Located on an awkwardly wedge-shaped site along the shores of Humber Bay, 2002 Lake Shore Boulevard West is a proposal for a pair of 21 and 26-storey condo towers from Marlin Spring Developments that would see the final plot of vacant land developed amongst the new high-rise communities south of Swansea. Designed by Graziani + Corazza Architects, the pair of irregularly-shaped towers are sandwiched between Lake Shore to the south and the Gardiner Expressway to the north, stretching between Windermere Avenue and the on-ramps from the South Kingsway. The development was presented to Toronto's Design Review Panel this past week and received feedback from the team of experts.

2002 Lake Shore West, Graziani + Corazza Architects, Marlin Spring, TorontoRendering looking south at 2002 Lake Shore West, image courtesy of Marlin Spring.

The proposal is comprised of a western 21-storey triangular-shaped tower connected to an eastern 26-storey elliptical-shaped tower by a 6-7 storey link building, all of which sits atop a 1-3 storey rectilinear podium. The development contains a total of 607 residential units, 60% of which would be one-bedroom units. Retail and commercial spaces are proposed for the ground floor fronting onto Lake Shore.

2002 Lake Shore West, Graziani + Corazza Architects, Marlin Spring, TorontoSite plan, image courtesy of Marlin Spring.

2002 Lake Shore joins a rapidly densifying community along the waterfront between High Park and the Humber River. Just to the east across Windermere, two 38-storey towers at Mirabella Condominiums are to be built on a vacant lot, while adjacent to that are the two 18-storey Park Lake Residences towers completed in 2010. To the north of the site, on the north side of the Gardiner and south of The Queensway, the 28 and 35-storey NXT and NXT 2 condo towers were completed in 2013, while just north of that, 26 and 29-storey towers are proposed at Southport Square.

2002 Lake Shore West, Graziani + Corazza Architects, Marlin Spring, TorontoRendering looking north at 2002 Lake Shore West, image courtesy of Marlin Spring.

The project was presented to the Panel at a very preliminary stage in its design, so Panel members had a lot to say about potential refinements and adjustments to the proposal. While Panelists commented that it was "refreshing to see a shape other than a rectangle or a square", they focused their criticisms on the height and massing, retail, and public realm of the development.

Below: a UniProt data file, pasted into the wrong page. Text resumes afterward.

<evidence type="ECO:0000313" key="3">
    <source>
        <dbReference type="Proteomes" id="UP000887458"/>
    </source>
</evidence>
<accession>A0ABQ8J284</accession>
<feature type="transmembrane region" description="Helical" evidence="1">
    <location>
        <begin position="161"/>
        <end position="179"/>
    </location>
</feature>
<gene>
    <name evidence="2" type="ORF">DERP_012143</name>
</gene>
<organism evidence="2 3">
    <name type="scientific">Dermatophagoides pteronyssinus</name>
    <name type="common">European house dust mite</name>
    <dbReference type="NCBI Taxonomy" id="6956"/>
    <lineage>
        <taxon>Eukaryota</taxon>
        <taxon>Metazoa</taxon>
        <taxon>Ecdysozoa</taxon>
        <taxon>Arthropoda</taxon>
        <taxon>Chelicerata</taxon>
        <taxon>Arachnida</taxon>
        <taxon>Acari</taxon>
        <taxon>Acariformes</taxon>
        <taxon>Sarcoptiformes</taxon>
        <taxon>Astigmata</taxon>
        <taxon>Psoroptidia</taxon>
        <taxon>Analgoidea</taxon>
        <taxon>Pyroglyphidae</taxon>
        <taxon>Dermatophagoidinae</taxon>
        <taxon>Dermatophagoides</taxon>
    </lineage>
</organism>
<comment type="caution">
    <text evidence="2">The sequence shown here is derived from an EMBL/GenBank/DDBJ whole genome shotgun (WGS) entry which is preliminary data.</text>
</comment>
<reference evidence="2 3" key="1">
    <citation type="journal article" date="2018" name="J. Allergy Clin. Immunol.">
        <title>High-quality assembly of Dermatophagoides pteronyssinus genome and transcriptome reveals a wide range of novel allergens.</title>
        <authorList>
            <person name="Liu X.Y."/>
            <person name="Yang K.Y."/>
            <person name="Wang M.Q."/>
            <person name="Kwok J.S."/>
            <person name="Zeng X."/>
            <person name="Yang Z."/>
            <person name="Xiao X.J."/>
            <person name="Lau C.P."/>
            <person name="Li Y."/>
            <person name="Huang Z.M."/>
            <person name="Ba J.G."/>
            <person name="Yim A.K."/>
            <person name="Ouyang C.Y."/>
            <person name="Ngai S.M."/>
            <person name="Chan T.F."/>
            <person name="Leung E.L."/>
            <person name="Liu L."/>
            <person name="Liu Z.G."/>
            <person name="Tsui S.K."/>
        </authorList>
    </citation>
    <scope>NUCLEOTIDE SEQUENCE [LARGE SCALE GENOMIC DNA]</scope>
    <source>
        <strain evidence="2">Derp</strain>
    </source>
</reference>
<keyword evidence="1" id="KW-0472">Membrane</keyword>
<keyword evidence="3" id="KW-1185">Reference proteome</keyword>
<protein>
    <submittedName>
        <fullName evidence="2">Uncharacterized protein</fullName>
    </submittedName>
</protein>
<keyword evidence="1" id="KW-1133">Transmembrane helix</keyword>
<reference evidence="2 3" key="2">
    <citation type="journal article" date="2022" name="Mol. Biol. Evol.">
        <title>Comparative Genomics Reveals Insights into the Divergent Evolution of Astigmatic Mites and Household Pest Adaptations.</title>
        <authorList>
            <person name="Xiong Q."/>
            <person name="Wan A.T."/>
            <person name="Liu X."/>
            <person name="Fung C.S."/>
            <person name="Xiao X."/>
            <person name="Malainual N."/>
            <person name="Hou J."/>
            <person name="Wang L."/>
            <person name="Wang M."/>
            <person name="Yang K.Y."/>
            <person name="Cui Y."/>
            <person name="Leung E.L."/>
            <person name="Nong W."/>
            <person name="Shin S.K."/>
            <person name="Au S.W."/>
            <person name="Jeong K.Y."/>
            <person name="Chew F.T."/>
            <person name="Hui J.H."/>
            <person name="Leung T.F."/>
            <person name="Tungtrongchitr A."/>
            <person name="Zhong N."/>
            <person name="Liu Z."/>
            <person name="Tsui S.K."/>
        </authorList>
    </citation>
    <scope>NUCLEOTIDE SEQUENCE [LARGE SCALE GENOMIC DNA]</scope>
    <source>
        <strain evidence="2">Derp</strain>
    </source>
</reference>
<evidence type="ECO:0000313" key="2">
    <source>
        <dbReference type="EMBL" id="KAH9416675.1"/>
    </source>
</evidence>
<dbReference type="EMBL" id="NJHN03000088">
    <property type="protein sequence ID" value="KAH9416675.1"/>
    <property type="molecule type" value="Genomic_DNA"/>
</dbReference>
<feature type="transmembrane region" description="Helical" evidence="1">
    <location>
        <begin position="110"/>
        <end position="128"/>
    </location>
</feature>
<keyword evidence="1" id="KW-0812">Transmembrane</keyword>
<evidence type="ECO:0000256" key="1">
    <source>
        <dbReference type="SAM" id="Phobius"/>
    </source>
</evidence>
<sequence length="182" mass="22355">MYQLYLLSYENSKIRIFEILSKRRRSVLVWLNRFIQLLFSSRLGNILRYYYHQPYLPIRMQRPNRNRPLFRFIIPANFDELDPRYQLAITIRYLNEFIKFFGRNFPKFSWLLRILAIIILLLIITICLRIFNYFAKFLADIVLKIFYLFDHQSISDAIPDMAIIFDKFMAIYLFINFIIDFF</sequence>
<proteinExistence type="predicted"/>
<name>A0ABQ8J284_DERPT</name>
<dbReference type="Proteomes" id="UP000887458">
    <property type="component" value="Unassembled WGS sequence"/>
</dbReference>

In terms of the building form, Panel members were nearly unanimous in their wish to see taller, slimmer towers with a smaller podium. They felt that the triangular building was too imposing in its slab-like form, and that the elliptical building felt stunted. They suggested that slimmer point towers would help preserve views to the lake for the residents to the north, and that carrying the geometry straight to the ground, rather than having the towers die into a conventional rectangular podium, would create more elegant and sculptural buildings. The taller point tower concept would also help reduce the tower floor plate size, which currently exceeds the City's recommendations and reaches upwards of 920 square metres.

2002 Lake Shore West, Graziani + Corazza Architects, Marlin Spring, TorontoRendering looking northwest at 2002 Lake Shore West, image courtesy of Marlin Spring.

With respect to the retail spaces fronting onto Lake Shore, the proposal includes roughly 988 square metres across four units; for some context, adjacent tower developments include either one small commercial unit or no retail at all. Panel members questioned the viability of retail at this location, expressing strong reservations that it would not succeed. The hostile traffic environment and extensive parkland surrounding the site make it an island, they argued, which would be difficult to support retail.

2002 Lake Shore West, Graziani + Corazza Architects, Marlin Spring, TorontoGround floor plan, image courtesy of Marlin Spring.

Further to that point, they suggested that removing the retail would give them freedom to reconfigure the podium and design a more interesting public realm around the building, including integrating some more green space. It would also work well in conjunction with their massing comments, allowing the point towers to be fully expressed down to the ground. A reconfigured podium, they suggested, would also mitigate some of the awkward roundabout hallways and long straight corridors in the residential floor plans.

2002 Lake Shore West, Graziani + Corazza Architects, Marlin Spring, TorontoPodium floor plans, image courtesy of Marlin Spring.

Finally, Panelists criticized the lack of consideration given to the public realm around the building, and suggested that a more innovative design could help stitch this development to the adjacent parkland and recreational trails. They strongly encouraged the design team to rework the ground plane to provide a more interesting environment that works better with the towers and surrounding context.

We will keep you posted as 2002 Lake Shore West continues working its way through the planning process, but in the meantime, you can join in the discussion by checking out the associated Forum thread or by leaving a comment in the space provided on this page.